Annie Ernaux/David Ernaux-Briot, France, 2022, 64 mins, Cert 12A
Sun 18 June // 19:00
Nobel laureate and internationally acclaimed writer Annie Ernaux transforms her home movies into a fascinating exploration of self and family life.
The Super 8 Years is a record of lives lived between 1972 and 1981. Annie Ernaux, working with her son David, has drawn together footage that was mostly shot by her ex-husband (and David’s father) Philippe. It’s a detailed account of domestic family life, at home and abroad, while also recording the period when Ernaux first became a published author. As a result, the film ultimately becomes a record of a marriage in a state of gradual decline, as well as the blossoming of her writing career.
"In re-viewing our super eight films, shot between 1972 and 1981, it occurred to me that they comprised not only a family archive but a testimony to the pastimes, lifestyle and aspirations of a social class in the decade after 1968. I wanted to incorporate these silent images into a story which combined the intimate with the social and with history, to convey the taste and colour of those years." [Annie Ernaux]
Like Ingrid Bergman: In Her Own Words, which also used home movies to explore a public figure’s private life, The Super 8 Years transcends its source material with an artfully crafted voiceover. Ernaux’s steadfastly unsentimental prose style is evident in the forensic details that make her narration so compelling. Often at odds with the images – or adding textures, depth and context that give meaning to ambiguous expressions or sideways glances – Ernaux guides us through her experience of the events captured and her feelings about what took place, adding another layer of subjectivity to the footage that Philippe chose to shoot.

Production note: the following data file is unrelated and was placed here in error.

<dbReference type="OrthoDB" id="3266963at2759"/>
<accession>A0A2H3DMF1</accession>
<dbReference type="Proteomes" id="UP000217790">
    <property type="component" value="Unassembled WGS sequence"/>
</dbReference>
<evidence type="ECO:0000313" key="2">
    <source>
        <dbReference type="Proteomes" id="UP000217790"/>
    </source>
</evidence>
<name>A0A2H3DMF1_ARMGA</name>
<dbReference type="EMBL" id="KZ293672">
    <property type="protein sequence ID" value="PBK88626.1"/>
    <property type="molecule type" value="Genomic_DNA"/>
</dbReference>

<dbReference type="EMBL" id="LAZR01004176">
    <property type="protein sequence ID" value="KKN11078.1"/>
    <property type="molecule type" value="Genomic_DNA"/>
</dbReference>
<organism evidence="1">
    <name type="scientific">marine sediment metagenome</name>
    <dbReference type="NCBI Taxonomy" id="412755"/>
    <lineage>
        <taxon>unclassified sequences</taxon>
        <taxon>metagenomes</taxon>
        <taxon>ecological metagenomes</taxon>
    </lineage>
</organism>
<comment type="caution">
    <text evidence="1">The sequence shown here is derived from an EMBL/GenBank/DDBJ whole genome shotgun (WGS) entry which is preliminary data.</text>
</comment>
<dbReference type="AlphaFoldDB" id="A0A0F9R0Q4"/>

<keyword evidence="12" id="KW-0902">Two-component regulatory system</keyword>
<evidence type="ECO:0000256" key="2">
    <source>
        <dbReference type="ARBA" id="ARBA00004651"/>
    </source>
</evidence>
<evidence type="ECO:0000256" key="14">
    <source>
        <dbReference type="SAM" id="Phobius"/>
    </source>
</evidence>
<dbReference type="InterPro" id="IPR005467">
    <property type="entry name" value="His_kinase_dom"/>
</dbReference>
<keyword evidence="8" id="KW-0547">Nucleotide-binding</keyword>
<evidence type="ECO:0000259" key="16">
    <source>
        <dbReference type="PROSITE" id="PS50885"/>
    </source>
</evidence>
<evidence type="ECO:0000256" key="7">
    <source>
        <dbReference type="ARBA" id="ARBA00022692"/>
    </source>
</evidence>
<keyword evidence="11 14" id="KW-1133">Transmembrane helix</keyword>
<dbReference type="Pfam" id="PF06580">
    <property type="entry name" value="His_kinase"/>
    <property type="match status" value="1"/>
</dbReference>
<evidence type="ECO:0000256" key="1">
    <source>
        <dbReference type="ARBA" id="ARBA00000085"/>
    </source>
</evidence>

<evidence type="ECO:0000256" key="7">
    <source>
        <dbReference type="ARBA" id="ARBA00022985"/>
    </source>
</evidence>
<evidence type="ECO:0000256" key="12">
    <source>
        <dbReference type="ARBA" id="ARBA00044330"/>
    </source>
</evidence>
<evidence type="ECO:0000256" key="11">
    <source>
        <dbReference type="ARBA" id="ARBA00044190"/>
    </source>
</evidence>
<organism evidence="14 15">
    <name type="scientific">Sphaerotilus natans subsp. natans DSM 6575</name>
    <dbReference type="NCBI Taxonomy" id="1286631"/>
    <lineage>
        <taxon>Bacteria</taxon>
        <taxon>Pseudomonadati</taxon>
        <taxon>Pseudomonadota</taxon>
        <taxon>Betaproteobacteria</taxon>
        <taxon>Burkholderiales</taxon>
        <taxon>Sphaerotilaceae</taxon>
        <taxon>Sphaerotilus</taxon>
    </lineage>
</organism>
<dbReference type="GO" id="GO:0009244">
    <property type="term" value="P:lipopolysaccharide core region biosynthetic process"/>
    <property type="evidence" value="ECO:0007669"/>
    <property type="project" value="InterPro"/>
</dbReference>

Like any home movie, the earliest moments play like a performance. Initially encounters with the camera find Ernaux, her children and others hiding their unease with masks – exaggerated expressions and movements. But with familiarity comes ease and, as the years pass, the footage, accompanied by the words of Ernaux’s older, more experienced and perhaps wiser self, evinces subtleties that were likely missed at the time, but now resemble the kernels of unhappiness that would forever change these lives.